It was one of the most highly-anticipated releases of 2018, marred in some recent controversy, and now it's here. Migos
' Culture II
, the follow up to 2017's groundbreaking Culture
is out today via Quality Control Music, Motown and Capitol Records.
The controversy stems from when member Offset was recently called out for homophobic lyrics in a collab track he did with YFN Lucci. Along with others, his beau Cardi B came to his aid, though in the process made some pretty transphobic statements herself. It's not the first time the trio has gotten involved in a controversy like this though, as Quavo was called out almost this time last year for homophobic comments involving rapper iLoveMakonnen.
Either way, the controversies didn't seem to dull the hype, but now that the new album is here, it seems that Migos and their fans are coming back down to earth a bit. Don't worry, I'll take plenty of time to elaborate, but simply put, Culture II
is bad, and doesn't fulfill the hype and expectations set by the original Culture
There's a lot to dissect here, chiefly because the album is a whopping 24 tracks and 105 minutes in total runtime. It's ambitious to say the least, but as the saying goes, "the harder they come, the harder they fall", and Migos falls hard. If I could pinpoint an overarching issue, it's that the album is too homogenous, simply put, everything sounds the same. The most standout moments are features from other artists, such as Minaj and Cardi B on the single "Motor Sport" which most of us have already heard, and "White Sand" which features Travis Scott, Ty Dolla $ign and Big Sean.
And even then that's honestly a bit of a stretch. Drake's feature on "Walk It Talk It" is as devoid of substance as it is boring, and the whole track vibes like a cheap boast as Quavo repeats "Walk it, like I talk it" ad nauseam. Gucci Mane makes an appearance on "CC" but I had to look up the lyrics to see which verse was his because it's that unrecognizable and underwhelming.
But the real problems start when the Migos are left to their own devices. On their own the trio show little initiative to try anything new or outside of their comfort zone, and the results speak for themselves. The group used to be clowned for years as the poster child for what's wrong with mumble rap before breaking out on Culture
, which in retrospect looks more like how to make a one-hit mumble rap wonder instead of a sign that mumble rap was becoming more accepted.
It's not only boring to listen to tracks like "Supastars", "Crown The Kings", and "Open It Up", it's downright infuriating. Given that the album is 24 tracks the list of producers is pretty long and eclectic, so sometimes it has its moments, but most of the times tracks suffer from minimalist and fantastical beats that play more like a lullaby than trap anthem. They've definitely embraced the cloud rap sound, at least in their production, but it's uninspired and vapid, and most of the time the beat simply seems to fade into the backdrop like a bland piece of furniture.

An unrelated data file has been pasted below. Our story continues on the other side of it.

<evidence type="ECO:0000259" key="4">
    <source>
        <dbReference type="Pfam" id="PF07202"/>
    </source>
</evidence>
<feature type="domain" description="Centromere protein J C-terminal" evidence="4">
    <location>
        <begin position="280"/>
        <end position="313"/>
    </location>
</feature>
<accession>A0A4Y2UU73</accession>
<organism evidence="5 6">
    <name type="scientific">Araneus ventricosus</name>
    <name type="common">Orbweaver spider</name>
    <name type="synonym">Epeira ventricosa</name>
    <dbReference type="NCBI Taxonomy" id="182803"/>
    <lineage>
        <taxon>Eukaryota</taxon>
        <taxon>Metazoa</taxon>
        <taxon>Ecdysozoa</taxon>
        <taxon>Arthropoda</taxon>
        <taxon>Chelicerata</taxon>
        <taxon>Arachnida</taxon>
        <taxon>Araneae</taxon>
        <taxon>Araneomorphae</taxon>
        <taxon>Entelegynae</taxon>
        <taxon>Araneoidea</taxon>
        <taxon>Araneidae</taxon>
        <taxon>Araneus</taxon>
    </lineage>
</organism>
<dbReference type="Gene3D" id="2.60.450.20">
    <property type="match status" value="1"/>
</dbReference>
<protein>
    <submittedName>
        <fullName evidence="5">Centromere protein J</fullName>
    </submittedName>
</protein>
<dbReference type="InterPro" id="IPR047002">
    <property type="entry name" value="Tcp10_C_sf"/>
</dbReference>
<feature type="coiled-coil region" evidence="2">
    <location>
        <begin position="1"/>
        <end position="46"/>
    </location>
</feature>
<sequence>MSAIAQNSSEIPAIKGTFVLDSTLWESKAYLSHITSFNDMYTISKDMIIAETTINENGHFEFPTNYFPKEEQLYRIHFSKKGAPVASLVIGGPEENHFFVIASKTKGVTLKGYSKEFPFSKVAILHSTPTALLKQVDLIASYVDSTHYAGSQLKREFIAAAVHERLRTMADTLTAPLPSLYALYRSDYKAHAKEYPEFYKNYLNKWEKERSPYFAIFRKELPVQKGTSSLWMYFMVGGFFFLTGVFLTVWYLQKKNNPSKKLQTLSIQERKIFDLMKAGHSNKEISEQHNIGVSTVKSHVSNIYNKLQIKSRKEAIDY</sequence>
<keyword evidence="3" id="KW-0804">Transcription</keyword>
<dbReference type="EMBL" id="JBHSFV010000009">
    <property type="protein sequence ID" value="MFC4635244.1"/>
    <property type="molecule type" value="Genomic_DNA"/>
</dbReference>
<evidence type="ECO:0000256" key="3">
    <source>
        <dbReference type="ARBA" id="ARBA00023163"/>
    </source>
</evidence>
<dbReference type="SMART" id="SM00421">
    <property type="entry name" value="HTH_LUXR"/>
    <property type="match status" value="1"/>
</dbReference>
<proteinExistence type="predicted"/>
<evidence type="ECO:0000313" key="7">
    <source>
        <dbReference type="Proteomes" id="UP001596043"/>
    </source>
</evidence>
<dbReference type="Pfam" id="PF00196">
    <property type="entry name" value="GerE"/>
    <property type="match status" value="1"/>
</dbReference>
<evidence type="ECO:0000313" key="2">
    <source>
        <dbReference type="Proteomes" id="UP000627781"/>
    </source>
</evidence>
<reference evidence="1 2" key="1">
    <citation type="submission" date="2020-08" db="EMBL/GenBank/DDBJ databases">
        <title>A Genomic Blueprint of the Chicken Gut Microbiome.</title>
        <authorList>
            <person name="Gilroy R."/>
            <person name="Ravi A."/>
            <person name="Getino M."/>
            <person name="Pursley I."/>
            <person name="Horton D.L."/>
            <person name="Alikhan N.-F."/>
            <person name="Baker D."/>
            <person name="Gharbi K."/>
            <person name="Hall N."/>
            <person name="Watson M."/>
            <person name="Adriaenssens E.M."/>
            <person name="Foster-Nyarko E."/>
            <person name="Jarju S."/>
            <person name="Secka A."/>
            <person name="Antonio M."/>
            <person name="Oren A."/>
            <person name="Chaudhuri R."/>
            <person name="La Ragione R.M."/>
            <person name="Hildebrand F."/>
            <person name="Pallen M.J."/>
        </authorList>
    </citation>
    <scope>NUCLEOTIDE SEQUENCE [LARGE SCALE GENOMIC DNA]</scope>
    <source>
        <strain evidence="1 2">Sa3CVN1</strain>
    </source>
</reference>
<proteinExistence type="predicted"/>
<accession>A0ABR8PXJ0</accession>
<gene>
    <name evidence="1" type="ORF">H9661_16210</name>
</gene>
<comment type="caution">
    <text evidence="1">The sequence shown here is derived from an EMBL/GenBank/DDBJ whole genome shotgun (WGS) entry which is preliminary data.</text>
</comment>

Quavo, Offset, and Takeoff are essentially the same rapper in three different bodies. Of course you can discern the differences between them when you listen hard enough, but none of them attempt to significantly differentiate themselves from the others, and most tracks simply sound like one artist taking one long verse all the way through. The autotune is simply overkill, present in virtually every situation and track, and adding an unnecessary amount of melodrama when tracks don't need it.
The Migos' flow, if you can call it that, is maddening to listen to spread over 24 tracks, and the stuttering mumble that most of them seem to embrace gets old very, very quickly. Instead of lacing into them anymore for it, I'll let Snoop Dogg handle it.
has its moments I suppose, but that's all they are, moments. The single "Stir Fry" and "Motor Sport" are obvious standouts, mainly because there's some life to them, beats that actually beat and verses that don't sound like a really stoned person on the couch is trying to mumble something to you. "Too Much Jewelry", if perhaps released as a single and not attached to the album in any way, would be a decent track with its airy production style and verses where the artists actually enunciate.
Maybe Culture II
is a sophomore slump, maybe it's Migos resting on their laurels, or maybe it's something else entirely, but what it most certainly isn't is the follow up to Culture
that we were all looking forward to.